As an alternative to the measures described up to now, the result of which is shown in FIG. 3, or in addition to said measures, the reel spools 11 of the winding machine shown in FIG. 1 can be developed in accordance with one of FIGS. 4 to 7. The reel spool 11A is provided in FIG. 4 with a relatively thick and soft covering 41 which is firmly attached over its entire length to the metal body 40 of the reel spool. The covering is highly resilient and it has a rubber hardness of 50-200 P&J, and preferably 100-150 P&J. Another possibility is shown in FIG. 5. In that case, instead of a covering, there is provided a thin additional outer shell 42 which is attached only at its two ends to the shell of the reel spool 11B so that an annular intermediate space 43 is formed which can be acted on by a pressure medium. The pressure is variable, for instance by varying the drive M of a booster pump 44. It is advantageous in this case to increase the pressure as a function of the increasing weight of the wound roll 12 (FIG. 1). FIG. 6 shows a detail of a reel spool 11C. In that case, a soft rubber layer 45 is applied to a metal roll body 40 and a hard-rubber layer 46 is applied to the soft rubber layer. The hard rubber layer 46 can also be replaced by a thin metal jacket. In accordance with FIG. 7, the soft rubber layer can be replaced by a tube 47 which is spirally wound onto the roll body 40A and the inside of which is acted on by pressure.
Upon each winding process and if required, one can,--in addition to forming a relatively soft intermediate layer between the wound roll and the core--counteract the increasing weight of the wound roll at least during the second half of the winding process by means of a large-area relief device. For this purpose, various known devices can be used; see, for instance, DE 44 22 877.2 or EP 0 384 533 B1. Additional possibilities are indicated in FIGS. 8 to 10.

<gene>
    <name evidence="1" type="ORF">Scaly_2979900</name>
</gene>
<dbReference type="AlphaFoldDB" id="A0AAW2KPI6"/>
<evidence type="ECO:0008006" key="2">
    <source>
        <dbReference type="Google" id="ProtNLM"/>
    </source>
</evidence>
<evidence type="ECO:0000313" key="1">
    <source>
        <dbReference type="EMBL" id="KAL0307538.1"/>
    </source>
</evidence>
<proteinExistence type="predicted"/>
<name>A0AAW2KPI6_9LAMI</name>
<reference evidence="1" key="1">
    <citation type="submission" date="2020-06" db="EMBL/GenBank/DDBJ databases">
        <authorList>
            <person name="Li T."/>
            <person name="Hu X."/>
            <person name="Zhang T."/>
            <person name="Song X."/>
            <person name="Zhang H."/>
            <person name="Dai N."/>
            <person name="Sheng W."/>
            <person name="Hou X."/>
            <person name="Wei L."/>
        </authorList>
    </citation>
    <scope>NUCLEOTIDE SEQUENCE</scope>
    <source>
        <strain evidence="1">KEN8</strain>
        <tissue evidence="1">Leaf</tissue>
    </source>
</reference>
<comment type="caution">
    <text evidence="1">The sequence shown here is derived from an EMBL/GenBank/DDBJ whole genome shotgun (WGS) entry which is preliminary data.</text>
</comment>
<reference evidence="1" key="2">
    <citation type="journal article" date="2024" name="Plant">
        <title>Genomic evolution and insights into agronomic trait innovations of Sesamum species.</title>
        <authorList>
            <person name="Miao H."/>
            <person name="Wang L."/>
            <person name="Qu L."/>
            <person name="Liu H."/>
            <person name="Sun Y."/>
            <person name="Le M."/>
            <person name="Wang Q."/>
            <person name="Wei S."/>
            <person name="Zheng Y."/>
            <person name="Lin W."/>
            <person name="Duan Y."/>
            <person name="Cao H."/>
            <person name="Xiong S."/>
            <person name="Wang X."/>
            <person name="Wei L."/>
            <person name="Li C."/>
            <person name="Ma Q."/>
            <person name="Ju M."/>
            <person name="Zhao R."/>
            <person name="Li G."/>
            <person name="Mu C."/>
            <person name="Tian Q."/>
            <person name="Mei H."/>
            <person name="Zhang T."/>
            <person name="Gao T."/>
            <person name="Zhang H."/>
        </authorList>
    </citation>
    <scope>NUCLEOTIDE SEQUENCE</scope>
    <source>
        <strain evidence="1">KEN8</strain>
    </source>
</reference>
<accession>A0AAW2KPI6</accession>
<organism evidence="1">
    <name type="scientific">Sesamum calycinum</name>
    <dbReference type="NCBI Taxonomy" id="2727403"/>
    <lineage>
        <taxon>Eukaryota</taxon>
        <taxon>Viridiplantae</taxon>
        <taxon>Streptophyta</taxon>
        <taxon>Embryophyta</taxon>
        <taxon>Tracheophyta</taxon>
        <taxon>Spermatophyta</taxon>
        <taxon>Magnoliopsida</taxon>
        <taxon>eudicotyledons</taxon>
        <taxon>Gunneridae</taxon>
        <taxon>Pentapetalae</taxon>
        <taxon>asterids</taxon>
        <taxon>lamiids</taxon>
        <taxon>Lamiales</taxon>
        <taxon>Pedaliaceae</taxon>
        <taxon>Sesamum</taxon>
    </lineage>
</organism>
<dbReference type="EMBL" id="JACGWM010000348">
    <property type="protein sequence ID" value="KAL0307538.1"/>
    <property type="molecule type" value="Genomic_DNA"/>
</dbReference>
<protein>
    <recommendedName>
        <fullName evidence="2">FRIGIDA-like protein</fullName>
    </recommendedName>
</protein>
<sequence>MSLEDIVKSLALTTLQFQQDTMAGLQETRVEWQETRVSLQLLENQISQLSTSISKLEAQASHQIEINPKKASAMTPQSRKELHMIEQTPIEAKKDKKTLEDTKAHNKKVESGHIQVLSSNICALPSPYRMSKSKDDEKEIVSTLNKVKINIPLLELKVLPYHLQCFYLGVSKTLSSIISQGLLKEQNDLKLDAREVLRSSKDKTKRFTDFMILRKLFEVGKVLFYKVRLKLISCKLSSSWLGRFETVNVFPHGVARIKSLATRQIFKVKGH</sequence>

The essential parts of the winding device shown in FIG. 8 are the following: the arriving paper web 9, Pope-type reel 10, the reel spool 11, the wound roll 12, i.e., the paper web wound onto the reel spool, longitudinal rails 13 for supporting the reel spool with the wound roll, endless belt 14 for directly supporting the wound roll, and belt guide rolls 15, 16, 17. One roll 15 is mounted rigidly and driveable, and the others rest on swing levers 18, whereby the guide roll 16 can be displaced on the swing lever for tensioning the belt. A lift device 19 is for lifting the swing lever and thus for pressing the belt 14 from below against the wound roll 12.
When the would roll is full, it is moved away from the Pope-type reel, i.e., towards the right on the longitudinal rails 13. For this purpose, swing levers 18 and guide roll 16 are swung away. If desired, the belt 14 comes into contact with the wound roll 12 only when the latter has reached a certain size.
In FIG. 9 the Pope-type reel 10 assumes the function of the driveable belt guide roll 15 of FIG. 8. An additional tensioning roll 19 for the belt 14 can be displaced approximately vertically.
FIG. 10 is a variant of FIG. 8. The belt guide roll 16 can be swung far upward so that, if required, the belt 14 supports the wound roll 12 from the start and presses the wound roll against the Pope-type reel 10.
These embodiments have in common is the fact that a large area relief force is exerted on the wound roll by means of a single endless belt which extends over the width of the machine and travels over guide rolls. As a result of this measure, it can be expected that an even higher percentage of a wound roll will be available as marketable paper than solely as a result of providing a soft intermediate layer.
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|U.S. Classification||242/412, 242/609, 242/571.4, 242/160.1, 242/541.4|
|International Classification||B65H18/14, B65H18/00, B65H75/18, B65H18/26, B65H16/02|
|Cooperative Classification||B65H18/00, B65H2515/30, B65H2301/4148, B65H75/18, B65H2555/112, B65H18/14, B65H2513/51, B65H18/26, B65H2406/13, B65H16/02, B65H2515/12, B65H2401/10, B65H2701/514, B65H2301/41468|
|European Classification||B65H18/26, B65H16/02, B65H18/14, B65H75/18, B65H18/00|
|Jun 9, 1997||AS||Assignment|
Owner name: VOITH SULZER PAPIERMASCHINEN GMBH, GERMANY
Free format text: ASSIGNMENT OF ASSIGNORS INTEREST;ASSIGNORS:SOLLINGER, HANS-PETER;BEISSWANGER, RUDOLF;SCHETTLER, ULRICH;AND OTHERS;REEL/FRAME:008786/0317;SIGNING DATES FROM 19970220 TO 19970228
|Jul 2, 2002||REMI||Maintenance fee reminder mailed|
|Dec 16, 2002||LAPS||Lapse for failure to pay maintenance fees|
|Feb 11, 2003||FP||Expired due to failure to pay maintenance fee|
Effective date: 20021215